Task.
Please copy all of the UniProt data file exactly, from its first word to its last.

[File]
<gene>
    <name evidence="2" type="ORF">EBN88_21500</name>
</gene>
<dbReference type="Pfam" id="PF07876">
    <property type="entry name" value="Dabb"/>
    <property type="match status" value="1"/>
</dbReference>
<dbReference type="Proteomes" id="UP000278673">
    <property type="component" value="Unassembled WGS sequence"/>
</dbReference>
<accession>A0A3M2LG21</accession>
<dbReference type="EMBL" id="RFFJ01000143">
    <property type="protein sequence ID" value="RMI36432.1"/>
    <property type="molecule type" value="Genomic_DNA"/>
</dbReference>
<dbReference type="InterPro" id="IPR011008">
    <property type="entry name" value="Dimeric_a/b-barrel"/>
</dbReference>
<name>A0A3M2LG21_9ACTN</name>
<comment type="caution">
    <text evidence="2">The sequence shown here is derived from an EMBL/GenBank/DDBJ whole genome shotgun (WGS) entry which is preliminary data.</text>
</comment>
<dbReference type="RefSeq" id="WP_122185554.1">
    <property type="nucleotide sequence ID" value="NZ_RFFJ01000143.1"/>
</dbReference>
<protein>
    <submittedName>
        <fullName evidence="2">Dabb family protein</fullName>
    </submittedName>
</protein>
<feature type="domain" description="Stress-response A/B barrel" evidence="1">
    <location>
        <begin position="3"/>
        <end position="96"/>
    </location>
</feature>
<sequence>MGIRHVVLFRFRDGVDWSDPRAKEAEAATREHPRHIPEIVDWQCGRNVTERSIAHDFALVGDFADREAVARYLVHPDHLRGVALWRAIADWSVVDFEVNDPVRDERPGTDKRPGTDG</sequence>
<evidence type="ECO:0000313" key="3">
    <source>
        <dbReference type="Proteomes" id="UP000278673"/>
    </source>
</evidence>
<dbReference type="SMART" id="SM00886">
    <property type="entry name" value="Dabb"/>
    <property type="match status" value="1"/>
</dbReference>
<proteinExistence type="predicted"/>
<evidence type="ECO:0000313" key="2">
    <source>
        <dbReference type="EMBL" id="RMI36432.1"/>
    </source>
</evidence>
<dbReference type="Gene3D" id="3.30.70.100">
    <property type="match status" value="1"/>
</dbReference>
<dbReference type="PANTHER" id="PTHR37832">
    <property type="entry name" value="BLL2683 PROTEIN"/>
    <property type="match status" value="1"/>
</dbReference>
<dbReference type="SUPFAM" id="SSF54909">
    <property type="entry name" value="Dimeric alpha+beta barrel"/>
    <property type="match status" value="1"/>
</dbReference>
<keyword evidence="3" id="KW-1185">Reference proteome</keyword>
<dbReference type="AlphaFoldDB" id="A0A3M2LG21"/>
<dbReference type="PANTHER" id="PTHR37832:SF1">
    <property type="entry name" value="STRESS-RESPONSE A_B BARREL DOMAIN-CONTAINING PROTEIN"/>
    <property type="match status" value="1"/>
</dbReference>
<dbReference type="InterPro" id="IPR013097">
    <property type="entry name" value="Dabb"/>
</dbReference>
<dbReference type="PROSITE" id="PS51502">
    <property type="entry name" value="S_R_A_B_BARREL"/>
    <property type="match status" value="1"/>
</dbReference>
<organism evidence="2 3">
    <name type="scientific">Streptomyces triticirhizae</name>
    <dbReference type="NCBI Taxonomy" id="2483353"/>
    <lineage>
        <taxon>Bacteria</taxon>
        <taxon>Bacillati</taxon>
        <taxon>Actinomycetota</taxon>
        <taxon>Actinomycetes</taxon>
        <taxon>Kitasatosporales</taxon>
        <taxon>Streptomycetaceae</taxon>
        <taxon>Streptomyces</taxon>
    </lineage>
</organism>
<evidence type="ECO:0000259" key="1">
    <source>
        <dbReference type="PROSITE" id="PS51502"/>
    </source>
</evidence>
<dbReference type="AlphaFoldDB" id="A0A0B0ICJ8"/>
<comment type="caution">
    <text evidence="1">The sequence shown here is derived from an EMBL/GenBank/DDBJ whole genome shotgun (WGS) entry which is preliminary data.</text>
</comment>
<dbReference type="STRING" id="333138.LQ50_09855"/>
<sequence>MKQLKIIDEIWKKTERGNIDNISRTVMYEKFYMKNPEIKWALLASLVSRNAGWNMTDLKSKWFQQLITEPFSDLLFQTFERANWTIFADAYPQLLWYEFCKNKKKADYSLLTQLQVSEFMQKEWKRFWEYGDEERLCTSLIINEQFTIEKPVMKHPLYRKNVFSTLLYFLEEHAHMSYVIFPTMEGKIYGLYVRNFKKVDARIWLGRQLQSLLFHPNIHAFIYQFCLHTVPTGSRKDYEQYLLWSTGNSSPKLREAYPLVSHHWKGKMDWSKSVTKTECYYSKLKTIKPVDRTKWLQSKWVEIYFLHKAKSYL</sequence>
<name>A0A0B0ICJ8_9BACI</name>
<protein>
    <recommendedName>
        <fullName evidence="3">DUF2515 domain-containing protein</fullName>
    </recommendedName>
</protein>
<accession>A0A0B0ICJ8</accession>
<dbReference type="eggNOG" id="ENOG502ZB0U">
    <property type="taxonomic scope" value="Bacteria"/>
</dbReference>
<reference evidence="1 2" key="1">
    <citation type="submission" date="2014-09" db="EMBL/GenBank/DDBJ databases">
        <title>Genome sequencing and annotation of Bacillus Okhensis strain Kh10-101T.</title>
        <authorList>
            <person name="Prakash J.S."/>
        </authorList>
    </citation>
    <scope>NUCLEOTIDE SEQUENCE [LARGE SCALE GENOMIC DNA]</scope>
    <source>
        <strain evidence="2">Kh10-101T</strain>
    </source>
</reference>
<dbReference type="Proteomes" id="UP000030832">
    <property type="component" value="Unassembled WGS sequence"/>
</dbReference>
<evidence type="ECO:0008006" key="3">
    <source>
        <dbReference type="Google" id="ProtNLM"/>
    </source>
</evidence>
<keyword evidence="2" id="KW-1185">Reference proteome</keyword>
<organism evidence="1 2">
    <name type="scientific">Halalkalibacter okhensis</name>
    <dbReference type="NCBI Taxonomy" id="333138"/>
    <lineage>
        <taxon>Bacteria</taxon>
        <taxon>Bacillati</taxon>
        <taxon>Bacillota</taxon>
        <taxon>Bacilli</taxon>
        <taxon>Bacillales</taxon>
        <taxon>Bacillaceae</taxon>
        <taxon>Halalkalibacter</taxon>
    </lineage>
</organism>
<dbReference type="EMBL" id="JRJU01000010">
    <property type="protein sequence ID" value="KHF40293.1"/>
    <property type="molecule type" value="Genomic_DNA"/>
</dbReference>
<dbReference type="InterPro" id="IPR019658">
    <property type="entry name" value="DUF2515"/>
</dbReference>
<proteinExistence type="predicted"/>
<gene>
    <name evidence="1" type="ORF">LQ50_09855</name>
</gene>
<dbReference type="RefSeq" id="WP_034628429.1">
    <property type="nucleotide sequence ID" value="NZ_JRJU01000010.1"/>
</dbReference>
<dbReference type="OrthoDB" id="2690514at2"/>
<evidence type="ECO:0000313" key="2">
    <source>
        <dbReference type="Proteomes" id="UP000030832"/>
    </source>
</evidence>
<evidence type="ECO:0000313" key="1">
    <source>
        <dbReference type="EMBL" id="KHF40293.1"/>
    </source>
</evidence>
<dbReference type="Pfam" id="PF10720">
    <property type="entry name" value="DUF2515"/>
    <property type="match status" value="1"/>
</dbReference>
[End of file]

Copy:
<gene>
    <name evidence="2" type="ORF">EBN88_21500</name>
</gene>
<dbReference type="Pfam" id="PF07876">
    <property type="entry name" value="Dabb"/>
    <property type="match status" value="1"/>
</dbReference>
<dbReference type="Proteomes" id="UP000278673">
    <property type="component" value="Unassembled WGS sequence"/>
</dbReference>
<accession>A0A3M2LG21</accession>
<dbReference type="EMBL" id="RFFJ01000143">
    <property type="protein sequence ID" value="RMI36432.1"/>
    <property type="molecule type" value="Genomic_DNA"/>
</dbReference>
<dbReference type="InterPro" id="IPR011008">
    <property type="entry name" value="Dimeric_a/b-barrel"/>
</dbReference>
<name>A0A3M2LG21_9ACTN</name>
<comment type="caution">
    <text evidence="2">The sequence shown here is derived from an EMBL/GenBank/DDBJ whole genome shotgun (WGS) entry which is preliminary data.</text>
</comment>
<dbReference type="RefSeq" id="WP_122185554.1">
    <property type="nucleotide sequence ID" value="NZ_RFFJ01000143.1"/>
</dbReference>
<protein>
    <submittedName>
        <fullName evidence="2">Dabb family protein</fullName>
    </submittedName>
</protein>
<feature type="domain" description="Stress-response A/B barrel" evidence="1">
    <location>
        <begin position="3"/>
        <end position="96"/>
    </location>
</feature>
<sequence>MGIRHVVLFRFRDGVDWSDPRAKEAEAATREHPRHIPEIVDWQCGRNVTERSIAHDFALVGDFADREAVARYLVHPDHLRGVALWRAIADWSVVDFEVNDPVRDERPGTDKRPGTDG</sequence>
<evidence type="ECO:0000313" key="3">
    <source>
        <dbReference type="Proteomes" id="UP000278673"/>
    </source>
</evidence>
<dbReference type="SMART" id="SM00886">
    <property type="entry name" value="Dabb"/>
    <property type="match status" value="1"/>
</dbReference>
<proteinExistence type="predicted"/>
<evidence type="ECO:0000313" key="2">
    <source>
        <dbReference type="EMBL" id="RMI36432.1"/>
    </source>
</evidence>
<dbReference type="Gene3D" id="3.30.70.100">
    <property type="match status" value="1"/>
</dbReference>
<dbReference type="PANTHER" id="PTHR37832">
    <property type="entry name" value="BLL2683 PROTEIN"/>
    <property type="match status" value="1"/>
</dbReference>
<dbReference type="SUPFAM" id="SSF54909">
    <property type="entry name" value="Dimeric alpha+beta barrel"/>
    <property type="match status" value="1"/>
</dbReference>
<keyword evidence="3" id="KW-1185">Reference proteome</keyword>
<dbReference type="AlphaFoldDB" id="A0A3M2LG21"/>
<dbReference type="PANTHER" id="PTHR37832:SF1">
    <property type="entry name" value="STRESS-RESPONSE A_B BARREL DOMAIN-CONTAINING PROTEIN"/>
    <property type="match status" value="1"/>
</dbReference>
<dbReference type="InterPro" id="IPR013097">
    <property type="entry name" value="Dabb"/>
</dbReference>
<dbReference type="PROSITE" id="PS51502">
    <property type="entry name" value="S_R_A_B_BARREL"/>
    <property type="match status" value="1"/>
</dbReference>
<organism evidence="2 3">
    <name type="scientific">Streptomyces triticirhizae</name>
    <dbReference type="NCBI Taxonomy" id="2483353"/>
    <lineage>
        <taxon>Bacteria</taxon>
        <taxon>Bacillati</taxon>
        <taxon>Actinomycetota</taxon>
        <taxon>Actinomycetes</taxon>
        <taxon>Kitasatosporales</taxon>
        <taxon>Streptomycetaceae</taxon>
        <taxon>Streptomyces</taxon>
    </lineage>
</organism>
<evidence type="ECO:0000259" key="1">
    <source>
        <dbReference type="PROSITE" id="PS51502"/>
    </source>
</evidence>
<dbReference type="AlphaFoldDB" id="A0A0B0ICJ8"/>
<comment type="caution">
    <text evidence="1">The sequence shown here is derived from an EMBL/GenBank/DDBJ whole genome shotgun (WGS) entry which is preliminary data.</text>
</comment>
<dbReference type="STRING" id="333138.LQ50_09855"/>
<sequence>MKQLKIIDEIWKKTERGNIDNISRTVMYEKFYMKNPEIKWALLASLVSRNAGWNMTDLKSKWFQQLITEPFSDLLFQTFERANWTIFADAYPQLLWYEFCKNKKKADYSLLTQLQVSEFMQKEWKRFWEYGDEERLCTSLIINEQFTIEKPVMKHPLYRKNVFSTLLYFLEEHAHMSYVIFPTMEGKIYGLYVRNFKKVDARIWLGRQLQSLLFHPNIHAFIYQFCLHTVPTGSRKDYEQYLLWSTGNSSPKLREAYPLVSHHWKGKMDWSKSVTKTECYYSKLKTIKPVDRTKWLQSKWVEIYFLHKAKSYL</sequence>
<name>A0A0B0ICJ8_9BACI</name>
<protein>
    <recommendedName>
        <fullName evidence="3">DUF2515 domain-containing protein</fullName>
    </recommendedName>
</protein>
<accession>A0A0B0ICJ8</accession>
<dbReference type="eggNOG" id="ENOG502ZB0U">
    <property type="taxonomic scope" value="Bacteria"/>
</dbReference>
<reference evidence="1 2" key="1">
    <citation type="submission" date="2014-09" db="EMBL/GenBank/DDBJ databases">
        <title>Genome sequencing and annotation of Bacillus Okhensis strain Kh10-101T.</title>
        <authorList>
            <person name="Prakash J.S."/>
        </authorList>
    </citation>
    <scope>NUCLEOTIDE SEQUENCE [LARGE SCALE GENOMIC DNA]</scope>
    <source>
        <strain evidence="2">Kh10-101T</strain>
    </source>
</reference>
<dbReference type="Proteomes" id="UP000030832">
    <property type="component" value="Unassembled WGS sequence"/>
</dbReference>
<evidence type="ECO:0008006" key="3">
    <source>
        <dbReference type="Google" id="ProtNLM"/>
    </source>
</evidence>
<keyword evidence="2" id="KW-1185">Reference proteome</keyword>
<organism evidence="1 2">
    <name type="scientific">Halalkalibacter okhensis</name>
    <dbReference type="NCBI Taxonomy" id="333138"/>
    <lineage>
        <taxon>Bacteria</taxon>
        <taxon>Bacillati</taxon>
        <taxon>Bacillota</taxon>
        <taxon>Bacilli</taxon>
        <taxon>Bacillales</taxon>
        <taxon>Bacillaceae</taxon>
        <taxon>Halalkalibacter</taxon>
    </lineage>
</organism>
<dbReference type="EMBL" id="JRJU01000010">
    <property type="protein sequence ID" value="KHF40293.1"/>
    <property type="molecule type" value="Genomic_DNA"/>
</dbReference>
<dbReference type="InterPro" id="IPR019658">
    <property type="entry name" value="DUF2515"/>
</dbReference>
<proteinExistence type="predicted"/>
<gene>
    <name evidence="1" type="ORF">LQ50_09855</name>
</gene>
<dbReference type="RefSeq" id="WP_034628429.1">
    <property type="nucleotide sequence ID" value="NZ_JRJU01000010.1"/>
</dbReference>
<dbReference type="OrthoDB" id="2690514at2"/>
<evidence type="ECO:0000313" key="2">
    <source>
        <dbReference type="Proteomes" id="UP000030832"/>
    </source>
</evidence>
<evidence type="ECO:0000313" key="1">
    <source>
        <dbReference type="EMBL" id="KHF40293.1"/>
    </source>
</evidence>
<dbReference type="Pfam" id="PF10720">
    <property type="entry name" value="DUF2515"/>
    <property type="match status" value="1"/>
</dbReference>